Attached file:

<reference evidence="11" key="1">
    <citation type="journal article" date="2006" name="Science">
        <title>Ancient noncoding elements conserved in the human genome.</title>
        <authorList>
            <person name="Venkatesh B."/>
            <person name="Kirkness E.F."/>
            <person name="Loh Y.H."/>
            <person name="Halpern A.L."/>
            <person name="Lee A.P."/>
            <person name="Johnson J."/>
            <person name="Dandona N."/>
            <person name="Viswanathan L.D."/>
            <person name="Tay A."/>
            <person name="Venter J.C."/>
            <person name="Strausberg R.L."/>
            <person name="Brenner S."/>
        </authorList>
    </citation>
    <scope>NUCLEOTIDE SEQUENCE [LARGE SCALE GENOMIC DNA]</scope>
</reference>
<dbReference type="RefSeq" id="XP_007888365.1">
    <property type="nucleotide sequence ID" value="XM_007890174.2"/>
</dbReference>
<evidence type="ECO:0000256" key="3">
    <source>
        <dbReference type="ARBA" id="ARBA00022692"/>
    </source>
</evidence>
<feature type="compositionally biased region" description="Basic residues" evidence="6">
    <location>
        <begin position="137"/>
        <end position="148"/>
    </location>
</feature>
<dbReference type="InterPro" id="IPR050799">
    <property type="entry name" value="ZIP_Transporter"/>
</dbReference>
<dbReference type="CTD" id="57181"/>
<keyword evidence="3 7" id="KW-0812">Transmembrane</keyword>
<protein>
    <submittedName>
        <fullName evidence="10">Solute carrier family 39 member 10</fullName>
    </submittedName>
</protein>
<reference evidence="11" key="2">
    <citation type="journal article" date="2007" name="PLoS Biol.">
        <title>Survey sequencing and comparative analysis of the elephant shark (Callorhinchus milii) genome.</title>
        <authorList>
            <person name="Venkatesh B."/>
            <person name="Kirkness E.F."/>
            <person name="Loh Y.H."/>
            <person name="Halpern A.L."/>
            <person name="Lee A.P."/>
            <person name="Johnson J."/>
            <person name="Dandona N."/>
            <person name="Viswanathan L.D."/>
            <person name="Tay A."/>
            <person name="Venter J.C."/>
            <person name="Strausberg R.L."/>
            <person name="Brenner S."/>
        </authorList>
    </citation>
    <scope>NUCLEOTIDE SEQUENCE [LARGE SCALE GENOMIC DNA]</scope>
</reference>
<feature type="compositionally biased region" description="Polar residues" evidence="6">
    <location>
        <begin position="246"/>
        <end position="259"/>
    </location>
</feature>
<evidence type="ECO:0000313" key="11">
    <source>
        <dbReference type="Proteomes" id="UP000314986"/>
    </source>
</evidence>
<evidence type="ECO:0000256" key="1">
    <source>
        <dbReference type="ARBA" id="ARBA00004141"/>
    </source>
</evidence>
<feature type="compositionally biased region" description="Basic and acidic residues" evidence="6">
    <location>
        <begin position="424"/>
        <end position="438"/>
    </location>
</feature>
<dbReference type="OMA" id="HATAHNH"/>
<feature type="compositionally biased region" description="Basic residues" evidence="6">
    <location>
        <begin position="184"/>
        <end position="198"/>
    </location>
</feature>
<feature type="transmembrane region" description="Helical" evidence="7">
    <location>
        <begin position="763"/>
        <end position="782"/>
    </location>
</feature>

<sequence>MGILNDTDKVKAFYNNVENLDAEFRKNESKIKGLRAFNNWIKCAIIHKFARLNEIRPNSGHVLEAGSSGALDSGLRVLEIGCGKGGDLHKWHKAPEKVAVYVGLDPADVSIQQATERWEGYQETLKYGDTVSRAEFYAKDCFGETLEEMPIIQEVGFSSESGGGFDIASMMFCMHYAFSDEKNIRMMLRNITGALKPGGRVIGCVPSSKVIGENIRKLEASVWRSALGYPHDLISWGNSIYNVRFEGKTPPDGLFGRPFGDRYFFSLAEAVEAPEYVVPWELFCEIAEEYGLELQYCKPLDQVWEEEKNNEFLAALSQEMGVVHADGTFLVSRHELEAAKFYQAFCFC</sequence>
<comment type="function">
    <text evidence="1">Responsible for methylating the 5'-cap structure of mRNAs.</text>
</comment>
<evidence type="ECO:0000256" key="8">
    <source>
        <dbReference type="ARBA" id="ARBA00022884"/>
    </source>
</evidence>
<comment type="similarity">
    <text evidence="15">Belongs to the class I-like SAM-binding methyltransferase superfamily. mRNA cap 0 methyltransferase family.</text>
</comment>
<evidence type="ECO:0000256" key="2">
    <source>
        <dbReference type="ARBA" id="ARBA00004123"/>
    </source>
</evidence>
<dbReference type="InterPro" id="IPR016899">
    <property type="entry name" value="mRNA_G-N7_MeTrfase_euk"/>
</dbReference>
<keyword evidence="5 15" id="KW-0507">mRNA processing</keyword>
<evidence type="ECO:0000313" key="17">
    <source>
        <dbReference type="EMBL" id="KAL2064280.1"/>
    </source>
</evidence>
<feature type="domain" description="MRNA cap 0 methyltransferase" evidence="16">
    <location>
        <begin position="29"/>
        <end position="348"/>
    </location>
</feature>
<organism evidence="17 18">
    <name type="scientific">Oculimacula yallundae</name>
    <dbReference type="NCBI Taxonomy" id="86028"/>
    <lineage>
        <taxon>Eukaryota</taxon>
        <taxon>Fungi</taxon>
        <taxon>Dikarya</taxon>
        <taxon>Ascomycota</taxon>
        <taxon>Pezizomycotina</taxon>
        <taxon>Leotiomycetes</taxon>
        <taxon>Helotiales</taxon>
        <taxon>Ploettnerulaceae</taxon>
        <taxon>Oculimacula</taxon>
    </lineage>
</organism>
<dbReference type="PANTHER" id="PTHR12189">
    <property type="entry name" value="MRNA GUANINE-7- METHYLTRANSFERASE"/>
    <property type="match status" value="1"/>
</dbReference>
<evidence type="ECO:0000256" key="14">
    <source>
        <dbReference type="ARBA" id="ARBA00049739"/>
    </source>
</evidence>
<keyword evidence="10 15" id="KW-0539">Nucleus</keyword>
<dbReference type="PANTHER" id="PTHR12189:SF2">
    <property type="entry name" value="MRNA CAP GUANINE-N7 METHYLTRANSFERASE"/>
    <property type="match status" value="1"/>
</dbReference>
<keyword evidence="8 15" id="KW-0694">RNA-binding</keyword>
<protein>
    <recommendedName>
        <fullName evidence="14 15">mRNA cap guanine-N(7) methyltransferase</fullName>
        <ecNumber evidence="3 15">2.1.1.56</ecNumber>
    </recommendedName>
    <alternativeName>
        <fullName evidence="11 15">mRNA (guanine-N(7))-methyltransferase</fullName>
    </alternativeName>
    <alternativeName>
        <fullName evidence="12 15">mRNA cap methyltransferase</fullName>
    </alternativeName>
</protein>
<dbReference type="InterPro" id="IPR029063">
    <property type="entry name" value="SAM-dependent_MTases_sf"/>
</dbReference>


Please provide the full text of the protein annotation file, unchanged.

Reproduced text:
<reference evidence="11" key="1">
    <citation type="journal article" date="2006" name="Science">
        <title>Ancient noncoding elements conserved in the human genome.</title>
        <authorList>
            <person name="Venkatesh B."/>
            <person name="Kirkness E.F."/>
            <person name="Loh Y.H."/>
            <person name="Halpern A.L."/>
            <person name="Lee A.P."/>
            <person name="Johnson J."/>
            <person name="Dandona N."/>
            <person name="Viswanathan L.D."/>
            <person name="Tay A."/>
            <person name="Venter J.C."/>
            <person name="Strausberg R.L."/>
            <person name="Brenner S."/>
        </authorList>
    </citation>
    <scope>NUCLEOTIDE SEQUENCE [LARGE SCALE GENOMIC DNA]</scope>
</reference>
<dbReference type="RefSeq" id="XP_007888365.1">
    <property type="nucleotide sequence ID" value="XM_007890174.2"/>
</dbReference>
<evidence type="ECO:0000256" key="3">
    <source>
        <dbReference type="ARBA" id="ARBA00022692"/>
    </source>
</evidence>
<feature type="compositionally biased region" description="Basic residues" evidence="6">
    <location>
        <begin position="137"/>
        <end position="148"/>
    </location>
</feature>
<dbReference type="InterPro" id="IPR050799">
    <property type="entry name" value="ZIP_Transporter"/>
</dbReference>
<dbReference type="CTD" id="57181"/>
<keyword evidence="3 7" id="KW-0812">Transmembrane</keyword>
<protein>
    <submittedName>
        <fullName evidence="10">Solute carrier family 39 member 10</fullName>
    </submittedName>
</protein>
<reference evidence="11" key="2">
    <citation type="journal article" date="2007" name="PLoS Biol.">
        <title>Survey sequencing and comparative analysis of the elephant shark (Callorhinchus milii) genome.</title>
        <authorList>
            <person name="Venkatesh B."/>
            <person name="Kirkness E.F."/>
            <person name="Loh Y.H."/>
            <person name="Halpern A.L."/>
            <person name="Lee A.P."/>
            <person name="Johnson J."/>
            <person name="Dandona N."/>
            <person name="Viswanathan L.D."/>
            <person name="Tay A."/>
            <person name="Venter J.C."/>
            <person name="Strausberg R.L."/>
            <person name="Brenner S."/>
        </authorList>
    </citation>
    <scope>NUCLEOTIDE SEQUENCE [LARGE SCALE GENOMIC DNA]</scope>
</reference>
<feature type="compositionally biased region" description="Polar residues" evidence="6">
    <location>
        <begin position="246"/>
        <end position="259"/>
    </location>
</feature>
<evidence type="ECO:0000313" key="11">
    <source>
        <dbReference type="Proteomes" id="UP000314986"/>
    </source>
</evidence>
<evidence type="ECO:0000256" key="1">
    <source>
        <dbReference type="ARBA" id="ARBA00004141"/>
    </source>
</evidence>
<feature type="compositionally biased region" description="Basic and acidic residues" evidence="6">
    <location>
        <begin position="424"/>
        <end position="438"/>
    </location>
</feature>
<dbReference type="OMA" id="HATAHNH"/>
<feature type="compositionally biased region" description="Basic residues" evidence="6">
    <location>
        <begin position="184"/>
        <end position="198"/>
    </location>
</feature>
<feature type="transmembrane region" description="Helical" evidence="7">
    <location>
        <begin position="763"/>
        <end position="782"/>
    </location>
</feature>

<sequence>MGILNDTDKVKAFYNNVENLDAEFRKNESKIKGLRAFNNWIKCAIIHKFARLNEIRPNSGHVLEAGSSGALDSGLRVLEIGCGKGGDLHKWHKAPEKVAVYVGLDPADVSIQQATERWEGYQETLKYGDTVSRAEFYAKDCFGETLEEMPIIQEVGFSSESGGGFDIASMMFCMHYAFSDEKNIRMMLRNITGALKPGGRVIGCVPSSKVIGENIRKLEASVWRSALGYPHDLISWGNSIYNVRFEGKTPPDGLFGRPFGDRYFFSLAEAVEAPEYVVPWELFCEIAEEYGLELQYCKPLDQVWEEEKNNEFLAALSQEMGVVHADGTFLVSRHELEAAKFYQAFCFC</sequence>
<comment type="function">
    <text evidence="1">Responsible for methylating the 5'-cap structure of mRNAs.</text>
</comment>
<evidence type="ECO:0000256" key="8">
    <source>
        <dbReference type="ARBA" id="ARBA00022884"/>
    </source>
</evidence>
<comment type="similarity">
    <text evidence="15">Belongs to the class I-like SAM-binding methyltransferase superfamily. mRNA cap 0 methyltransferase family.</text>
</comment>
<evidence type="ECO:0000256" key="2">
    <source>
        <dbReference type="ARBA" id="ARBA00004123"/>
    </source>
</evidence>
<dbReference type="InterPro" id="IPR016899">
    <property type="entry name" value="mRNA_G-N7_MeTrfase_euk"/>
</dbReference>
<keyword evidence="5 15" id="KW-0507">mRNA processing</keyword>
<evidence type="ECO:0000313" key="17">
    <source>
        <dbReference type="EMBL" id="KAL2064280.1"/>
    </source>
</evidence>
<feature type="domain" description="MRNA cap 0 methyltransferase" evidence="16">
    <location>
        <begin position="29"/>
        <end position="348"/>
    </location>
</feature>
<organism evidence="17 18">
    <name type="scientific">Oculimacula yallundae</name>
    <dbReference type="NCBI Taxonomy" id="86028"/>
    <lineage>
        <taxon>Eukaryota</taxon>
        <taxon>Fungi</taxon>
        <taxon>Dikarya</taxon>
        <taxon>Ascomycota</taxon>
        <taxon>Pezizomycotina</taxon>
        <taxon>Leotiomycetes</taxon>
        <taxon>Helotiales</taxon>
        <taxon>Ploettnerulaceae</taxon>
        <taxon>Oculimacula</taxon>
    </lineage>
</organism>
<dbReference type="PANTHER" id="PTHR12189">
    <property type="entry name" value="MRNA GUANINE-7- METHYLTRANSFERASE"/>
    <property type="match status" value="1"/>
</dbReference>
<evidence type="ECO:0000256" key="14">
    <source>
        <dbReference type="ARBA" id="ARBA00049739"/>
    </source>
</evidence>
<keyword evidence="10 15" id="KW-0539">Nucleus</keyword>
<dbReference type="PANTHER" id="PTHR12189:SF2">
    <property type="entry name" value="MRNA CAP GUANINE-N7 METHYLTRANSFERASE"/>
    <property type="match status" value="1"/>
</dbReference>
<keyword evidence="8 15" id="KW-0694">RNA-binding</keyword>
<protein>
    <recommendedName>
        <fullName evidence="14 15">mRNA cap guanine-N(7) methyltransferase</fullName>
        <ecNumber evidence="3 15">2.1.1.56</ecNumber>
    </recommendedName>
    <alternativeName>
        <fullName evidence="11 15">mRNA (guanine-N(7))-methyltransferase</fullName>
    </alternativeName>
    <alternativeName>
        <fullName evidence="12 15">mRNA cap methyltransferase</fullName>
    </alternativeName>
</protein>
<dbReference type="InterPro" id="IPR029063">
    <property type="entry name" value="SAM-dependent_MTases_sf"/>
</dbReference>